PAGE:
Shortly after a jury sentenced Donte Johnson to death Thursday, the
victims' families accused District Judge Lee Gates of trying to protect
the quadruple murderer from capital punishment.
"Part way through the trial, I
thought maybe he'd adopted Donte Johnson," said David Mowen, father of
murder victim Matthew Mowen.
"It was just very clear he was
favoring Donte Johnson in every decision."
Johnson's defense attorney, Bret
Whipple, said criticisms of the judge were off-target. Gates, he said,
was being extra cautious in his rulings in an effort to ensure that the
seven-year-old criminal case will not be reversed again by a higher
"He's trying to protect the record
so that this doesn't continue to come back and cost the taxpayers money,"
"He was very fair to the taxpayers
of this state."
Johnson showed no reaction when he
was sentenced to death a second time for a lethal 1998 house robbery in
southeast Las Vegas.
Authorities said Johnson and two co-defendants
restrained four young men with duct tape, and Johnson then executed each
one with a shot to the head in a robbery that netted a couple hundred
dollars, a video game player, a VCR and a pager.
Killed in the slayings were Matthew
Mowen, 19; Tracey Gorringe, 20; Jeffrey Biddle, 19; and Peter Talamantez,
Johnson was sentenced to death in
2000 by a panel of three judges, but the sentence was negated by the
Nevada Supreme Court in 2002 after the U.S. Supreme Court ruled that
such sentences should be left to juries.
On Thursday, jurors took about four
hours to determine that Johnson should die for the crime.
Afterward, family members of
Johnson's victims criticized Gates for what they perceived as a string
of rulings that favored Johnson.
For example, Gates organized the
penalty hearing into two phases. Johnson's family was permitted to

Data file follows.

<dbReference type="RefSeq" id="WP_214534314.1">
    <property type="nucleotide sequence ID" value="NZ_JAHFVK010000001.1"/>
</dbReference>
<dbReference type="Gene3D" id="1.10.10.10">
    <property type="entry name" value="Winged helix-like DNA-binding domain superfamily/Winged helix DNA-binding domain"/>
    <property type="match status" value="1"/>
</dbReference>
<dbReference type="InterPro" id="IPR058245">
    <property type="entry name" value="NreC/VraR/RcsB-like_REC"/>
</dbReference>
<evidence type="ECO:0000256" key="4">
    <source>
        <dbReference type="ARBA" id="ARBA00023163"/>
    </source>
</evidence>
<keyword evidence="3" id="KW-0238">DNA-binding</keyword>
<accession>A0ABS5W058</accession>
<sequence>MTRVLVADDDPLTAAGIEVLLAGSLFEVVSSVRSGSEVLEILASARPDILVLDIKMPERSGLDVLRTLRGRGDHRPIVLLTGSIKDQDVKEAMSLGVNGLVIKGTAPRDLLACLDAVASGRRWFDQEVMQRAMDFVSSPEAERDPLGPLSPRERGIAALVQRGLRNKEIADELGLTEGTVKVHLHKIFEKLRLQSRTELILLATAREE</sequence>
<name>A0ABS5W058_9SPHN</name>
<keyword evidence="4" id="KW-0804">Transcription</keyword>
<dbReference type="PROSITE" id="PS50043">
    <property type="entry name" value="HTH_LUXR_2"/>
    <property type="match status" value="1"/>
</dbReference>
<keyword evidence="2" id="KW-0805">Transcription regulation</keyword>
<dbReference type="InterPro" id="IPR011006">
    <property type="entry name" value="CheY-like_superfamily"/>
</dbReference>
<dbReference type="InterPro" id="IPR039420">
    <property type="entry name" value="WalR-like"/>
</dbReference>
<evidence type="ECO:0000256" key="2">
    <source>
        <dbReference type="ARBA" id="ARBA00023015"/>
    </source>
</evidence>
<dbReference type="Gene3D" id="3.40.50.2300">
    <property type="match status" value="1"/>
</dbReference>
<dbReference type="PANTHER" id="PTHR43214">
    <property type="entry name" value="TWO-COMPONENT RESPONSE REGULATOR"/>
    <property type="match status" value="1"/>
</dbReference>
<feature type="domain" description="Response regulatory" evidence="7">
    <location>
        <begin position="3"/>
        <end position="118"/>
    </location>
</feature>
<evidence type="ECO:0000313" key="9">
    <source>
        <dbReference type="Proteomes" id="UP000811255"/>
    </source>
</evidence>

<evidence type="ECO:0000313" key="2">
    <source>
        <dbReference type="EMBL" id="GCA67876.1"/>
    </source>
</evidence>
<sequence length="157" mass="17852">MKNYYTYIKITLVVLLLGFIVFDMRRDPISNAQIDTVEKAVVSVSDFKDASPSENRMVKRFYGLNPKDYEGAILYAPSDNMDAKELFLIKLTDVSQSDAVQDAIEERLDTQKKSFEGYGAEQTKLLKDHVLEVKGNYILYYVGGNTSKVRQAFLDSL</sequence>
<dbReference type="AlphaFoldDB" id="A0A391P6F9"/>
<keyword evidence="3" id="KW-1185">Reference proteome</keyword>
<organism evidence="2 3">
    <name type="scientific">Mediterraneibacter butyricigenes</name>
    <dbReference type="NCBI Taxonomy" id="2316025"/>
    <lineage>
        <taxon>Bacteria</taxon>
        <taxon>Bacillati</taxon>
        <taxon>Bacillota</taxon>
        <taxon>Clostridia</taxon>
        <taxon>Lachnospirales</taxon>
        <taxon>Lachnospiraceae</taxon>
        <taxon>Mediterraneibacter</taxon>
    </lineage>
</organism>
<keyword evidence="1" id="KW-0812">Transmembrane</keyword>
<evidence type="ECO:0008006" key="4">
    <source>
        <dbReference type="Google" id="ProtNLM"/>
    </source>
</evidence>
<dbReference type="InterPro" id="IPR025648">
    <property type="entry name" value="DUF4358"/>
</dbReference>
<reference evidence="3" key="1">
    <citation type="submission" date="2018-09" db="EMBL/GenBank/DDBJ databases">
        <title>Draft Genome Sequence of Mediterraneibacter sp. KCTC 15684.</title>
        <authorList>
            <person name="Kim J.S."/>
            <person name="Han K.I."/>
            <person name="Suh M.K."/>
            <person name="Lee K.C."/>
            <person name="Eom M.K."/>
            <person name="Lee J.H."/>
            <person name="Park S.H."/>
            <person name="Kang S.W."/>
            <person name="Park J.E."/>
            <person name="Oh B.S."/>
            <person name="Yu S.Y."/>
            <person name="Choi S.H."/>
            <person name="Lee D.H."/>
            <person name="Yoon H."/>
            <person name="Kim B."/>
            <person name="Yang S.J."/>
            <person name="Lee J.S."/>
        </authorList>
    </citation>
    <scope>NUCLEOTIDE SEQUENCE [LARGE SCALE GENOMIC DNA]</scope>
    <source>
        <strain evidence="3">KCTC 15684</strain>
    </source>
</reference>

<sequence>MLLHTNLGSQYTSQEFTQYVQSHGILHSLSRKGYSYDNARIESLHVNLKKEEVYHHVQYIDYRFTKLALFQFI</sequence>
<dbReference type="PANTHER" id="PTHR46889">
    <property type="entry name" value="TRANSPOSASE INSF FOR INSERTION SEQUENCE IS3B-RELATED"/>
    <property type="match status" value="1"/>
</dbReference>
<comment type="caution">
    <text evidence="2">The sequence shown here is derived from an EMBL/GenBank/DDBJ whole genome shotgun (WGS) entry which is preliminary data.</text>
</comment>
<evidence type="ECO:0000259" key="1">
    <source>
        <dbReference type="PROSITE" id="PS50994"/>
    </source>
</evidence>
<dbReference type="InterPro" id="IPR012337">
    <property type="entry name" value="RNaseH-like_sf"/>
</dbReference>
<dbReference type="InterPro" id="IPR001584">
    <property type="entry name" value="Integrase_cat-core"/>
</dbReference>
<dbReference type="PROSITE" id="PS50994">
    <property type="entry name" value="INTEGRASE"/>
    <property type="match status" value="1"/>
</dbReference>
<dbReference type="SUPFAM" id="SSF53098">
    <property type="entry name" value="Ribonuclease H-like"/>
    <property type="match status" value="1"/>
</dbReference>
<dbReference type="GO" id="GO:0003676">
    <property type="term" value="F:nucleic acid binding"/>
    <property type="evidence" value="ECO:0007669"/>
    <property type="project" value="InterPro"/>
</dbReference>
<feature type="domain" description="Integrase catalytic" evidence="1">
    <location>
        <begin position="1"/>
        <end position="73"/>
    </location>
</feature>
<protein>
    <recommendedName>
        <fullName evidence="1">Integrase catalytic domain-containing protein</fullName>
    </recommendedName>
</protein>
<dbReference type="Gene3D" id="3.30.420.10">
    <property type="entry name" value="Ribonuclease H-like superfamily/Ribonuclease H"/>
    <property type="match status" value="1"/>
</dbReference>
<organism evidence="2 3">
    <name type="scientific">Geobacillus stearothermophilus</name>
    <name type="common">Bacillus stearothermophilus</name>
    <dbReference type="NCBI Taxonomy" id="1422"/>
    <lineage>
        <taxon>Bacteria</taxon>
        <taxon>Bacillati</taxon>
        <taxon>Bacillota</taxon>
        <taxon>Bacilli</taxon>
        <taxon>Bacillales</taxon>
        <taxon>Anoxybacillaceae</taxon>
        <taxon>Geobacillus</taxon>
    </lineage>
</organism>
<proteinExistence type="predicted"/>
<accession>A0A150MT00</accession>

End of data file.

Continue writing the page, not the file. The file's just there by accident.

testify in the first phase, but the victims' families were not.
That first phase ended when jurors
decided that an aggravating factor of the crime -- the perpetration of
multiple murders -- should be given more legal weight than the fact of
Johnson coming from a troubled background.
Families of the victims then were
permitted to testify to their loss in the second phase, which ended in
the death sentence returned Thursday.
Gates also excluded testimony about
Johnson's alleged involvement in another murder and a shooting even
though both crimes had been detailed in prior proceedings; he barred the
media on Wednesday from a brief hearing that probed the discovery of a
crack pipe in the jury box; and he limited the number of photos of
victims that loved ones could display during their victim impact
Johnson's family faced no
"Limiting the family members, that
probably hurt the worst," said Sandy Viau, mother of Gorringe.
Family members said they were
offended by Gates' gruff demeanor and his threats to arrest anyone who
displayed emotion during the proceedings.
For example, shortly before the
verdict was read Thursday morning, Gates announced to the courtroom: "I'm
not going to tolerate any demonstrations."
Referring to any violators, he told
an officer, "I want them handcuffed and under arrest."
The comments clearly were directed
at the family members of the victims because Johnson's family wasn't
even in the courtroom.
"I almost felt like I was
disrespected for walking in there," David Mowen said.
Gates could not be reached for
comment Thursday despite two messages left at his office.
A judge is prohibited by court
rules from commenting on a pending case, and Gates still has to sentence
Johnson formally in a week.
Fellow District Court Judge Michael
Cherry said Gates' decision to limit the number of photos displayed by
victims' family members eliminated Johnson's ability to raise that issue
"He tried the case tight," Cherry
"He took away a bunch of issues
from the defense ... and the case will probably not be reversed."
Authorities said Johnson was a